The CIS region has been rocked by a number of financial crises. But in Kiev, Ukrainian exporters and trade finance professionals are starting to see the light at the end of the tunnel, writes Michael Turner.

Ukrainian exporters, banks and international institutions converged on Kiev in November 2010 to attend the Trade Finance: Anatomy of a Deal conference hosted by law firm Integrites. The conference was geared towards raising awareness amongst Ukrainian exporters about the trade-related products available to them from banks, law firms and insurance agencies.

One of the keynote speakers, Dominique Menu, head of BNP Paribas’ representative office in Ukraine, highlighted the main challenges that the country faces. One of the biggest is the lack of investment in infrastructure: according to the country’s export-import bank, steel exports have grown by over 30% year-on-year, and yet investment into steel factories remains low.

This, Menu argued, is a critical factor that needs addressing for Ukraine to continue in its upward GDP growth of 5% a year. This is particularly important as China, one of Ukraine’s largest export markets for steel, is expected to produce 50% more steel in 2014 than in 2009.

Ukrainian risk

Another significant challenge for international organisations raised by all speakers was the direct negative effects of the large-scale defaults during the financial crisis and the indirect effects of bank defaults elsewhere in the CIS, such as Kazakhstan.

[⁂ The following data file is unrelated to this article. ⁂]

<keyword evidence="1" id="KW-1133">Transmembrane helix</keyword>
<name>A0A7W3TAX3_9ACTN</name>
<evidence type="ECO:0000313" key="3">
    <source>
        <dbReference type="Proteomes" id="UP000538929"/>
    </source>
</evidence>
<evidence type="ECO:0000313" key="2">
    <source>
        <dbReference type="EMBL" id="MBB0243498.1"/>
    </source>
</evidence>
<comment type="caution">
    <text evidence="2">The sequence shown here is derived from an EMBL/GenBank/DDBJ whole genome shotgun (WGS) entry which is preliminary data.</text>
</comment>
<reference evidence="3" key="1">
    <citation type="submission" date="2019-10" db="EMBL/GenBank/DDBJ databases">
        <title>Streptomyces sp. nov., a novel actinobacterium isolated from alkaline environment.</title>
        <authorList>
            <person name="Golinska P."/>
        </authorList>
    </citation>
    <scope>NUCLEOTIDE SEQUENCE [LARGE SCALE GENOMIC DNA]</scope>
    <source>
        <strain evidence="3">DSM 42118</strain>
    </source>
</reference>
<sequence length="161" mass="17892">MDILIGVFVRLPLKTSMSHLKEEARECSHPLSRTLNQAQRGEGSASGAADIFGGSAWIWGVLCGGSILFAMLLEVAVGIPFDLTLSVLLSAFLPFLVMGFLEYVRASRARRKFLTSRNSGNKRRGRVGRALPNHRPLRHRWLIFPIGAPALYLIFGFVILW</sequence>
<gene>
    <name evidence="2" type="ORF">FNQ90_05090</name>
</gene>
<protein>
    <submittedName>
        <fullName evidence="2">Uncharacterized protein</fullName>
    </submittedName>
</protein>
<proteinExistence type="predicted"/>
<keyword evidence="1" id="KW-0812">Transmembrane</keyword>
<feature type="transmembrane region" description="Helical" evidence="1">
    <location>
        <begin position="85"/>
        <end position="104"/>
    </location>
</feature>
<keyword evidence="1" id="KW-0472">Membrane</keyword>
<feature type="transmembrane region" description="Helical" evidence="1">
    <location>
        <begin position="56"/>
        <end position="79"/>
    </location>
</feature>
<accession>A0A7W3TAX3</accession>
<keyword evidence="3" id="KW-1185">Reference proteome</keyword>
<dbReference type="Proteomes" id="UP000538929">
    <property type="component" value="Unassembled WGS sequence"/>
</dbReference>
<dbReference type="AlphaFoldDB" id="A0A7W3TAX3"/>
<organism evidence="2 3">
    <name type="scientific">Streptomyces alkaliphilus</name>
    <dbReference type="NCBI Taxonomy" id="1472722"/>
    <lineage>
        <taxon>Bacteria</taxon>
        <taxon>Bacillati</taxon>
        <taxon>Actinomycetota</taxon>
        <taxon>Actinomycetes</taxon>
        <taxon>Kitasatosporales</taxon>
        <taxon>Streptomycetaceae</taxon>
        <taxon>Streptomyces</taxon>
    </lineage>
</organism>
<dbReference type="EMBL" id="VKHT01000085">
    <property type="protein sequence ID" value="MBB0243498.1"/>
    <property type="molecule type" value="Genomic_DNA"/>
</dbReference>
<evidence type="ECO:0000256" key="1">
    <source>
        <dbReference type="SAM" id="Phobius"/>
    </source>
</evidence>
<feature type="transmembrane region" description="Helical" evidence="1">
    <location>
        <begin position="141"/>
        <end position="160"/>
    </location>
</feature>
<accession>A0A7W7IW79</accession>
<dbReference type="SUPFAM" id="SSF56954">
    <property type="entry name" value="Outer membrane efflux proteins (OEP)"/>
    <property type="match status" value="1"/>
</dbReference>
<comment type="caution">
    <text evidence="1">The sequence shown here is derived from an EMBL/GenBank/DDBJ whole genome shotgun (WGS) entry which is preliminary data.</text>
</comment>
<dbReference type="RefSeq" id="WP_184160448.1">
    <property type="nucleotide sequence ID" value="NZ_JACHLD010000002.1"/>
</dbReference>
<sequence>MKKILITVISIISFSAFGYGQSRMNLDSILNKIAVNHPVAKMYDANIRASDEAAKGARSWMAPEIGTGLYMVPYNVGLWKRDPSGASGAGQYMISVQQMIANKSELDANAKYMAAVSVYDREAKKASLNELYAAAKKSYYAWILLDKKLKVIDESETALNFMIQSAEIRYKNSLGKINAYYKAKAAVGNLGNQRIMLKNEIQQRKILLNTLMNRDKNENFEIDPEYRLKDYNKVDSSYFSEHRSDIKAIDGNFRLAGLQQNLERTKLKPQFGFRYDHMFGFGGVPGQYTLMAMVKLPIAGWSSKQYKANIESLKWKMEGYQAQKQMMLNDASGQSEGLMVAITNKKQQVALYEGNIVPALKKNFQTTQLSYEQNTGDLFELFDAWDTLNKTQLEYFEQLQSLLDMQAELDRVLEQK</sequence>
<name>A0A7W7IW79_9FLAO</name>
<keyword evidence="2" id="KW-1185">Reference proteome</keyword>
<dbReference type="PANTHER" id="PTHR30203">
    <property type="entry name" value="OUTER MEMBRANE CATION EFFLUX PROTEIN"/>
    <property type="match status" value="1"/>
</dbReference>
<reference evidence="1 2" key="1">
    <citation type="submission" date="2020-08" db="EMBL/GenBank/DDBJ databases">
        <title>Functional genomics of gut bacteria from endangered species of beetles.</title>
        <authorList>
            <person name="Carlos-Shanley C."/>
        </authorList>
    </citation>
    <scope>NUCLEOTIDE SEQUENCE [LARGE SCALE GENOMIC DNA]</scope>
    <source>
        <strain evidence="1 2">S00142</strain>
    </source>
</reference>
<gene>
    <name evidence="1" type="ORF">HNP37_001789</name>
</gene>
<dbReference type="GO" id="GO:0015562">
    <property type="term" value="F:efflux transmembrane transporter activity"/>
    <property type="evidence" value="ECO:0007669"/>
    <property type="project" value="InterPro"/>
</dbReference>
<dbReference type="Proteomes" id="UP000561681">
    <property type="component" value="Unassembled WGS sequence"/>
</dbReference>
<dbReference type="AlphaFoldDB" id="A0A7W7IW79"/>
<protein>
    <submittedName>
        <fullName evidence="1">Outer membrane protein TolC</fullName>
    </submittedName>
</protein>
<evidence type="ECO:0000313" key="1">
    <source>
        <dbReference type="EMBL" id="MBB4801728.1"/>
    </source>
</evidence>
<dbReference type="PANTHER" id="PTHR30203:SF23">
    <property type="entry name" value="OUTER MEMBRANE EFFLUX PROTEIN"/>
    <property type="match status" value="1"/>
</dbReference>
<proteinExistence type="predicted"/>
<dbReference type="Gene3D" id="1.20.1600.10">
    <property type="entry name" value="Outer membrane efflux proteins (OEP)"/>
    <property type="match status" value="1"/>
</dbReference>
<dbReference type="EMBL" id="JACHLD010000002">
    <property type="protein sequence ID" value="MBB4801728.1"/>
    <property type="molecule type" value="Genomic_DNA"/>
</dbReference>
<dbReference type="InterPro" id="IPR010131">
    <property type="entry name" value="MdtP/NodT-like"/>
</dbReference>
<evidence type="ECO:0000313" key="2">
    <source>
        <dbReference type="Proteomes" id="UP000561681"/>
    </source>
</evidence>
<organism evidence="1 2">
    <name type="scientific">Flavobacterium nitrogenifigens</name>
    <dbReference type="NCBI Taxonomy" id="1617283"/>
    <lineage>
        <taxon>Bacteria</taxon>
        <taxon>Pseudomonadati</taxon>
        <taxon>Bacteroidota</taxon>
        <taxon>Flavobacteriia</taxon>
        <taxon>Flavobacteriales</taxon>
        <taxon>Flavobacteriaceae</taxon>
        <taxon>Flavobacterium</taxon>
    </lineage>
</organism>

“Only one in ten companies make the decision to restructure their debts and settle them very quickly.”

“[Ukrainian] businesses prefer Ukrainian banks and suppliers rather than foreign ones when choosing who to pay to first. Only one in ten companies make the decision to restructure their debts and settle them very quickly; the others start playing games,” says Viacheslav Korchev, managing partner of Integrites.

Speakers from the export credit agencies of Germany, Italy and Finland were unified in the opinion that while they are open for the possibility of Ukrainian corporate risk, company transparency must reach the benchmarks of international standards.

The company information that ECAs require to perform proper due diligence is so far removed from what Ukrainian businesses currently offer that the ECAs won’t be guaranteeing corporate risk any time soon.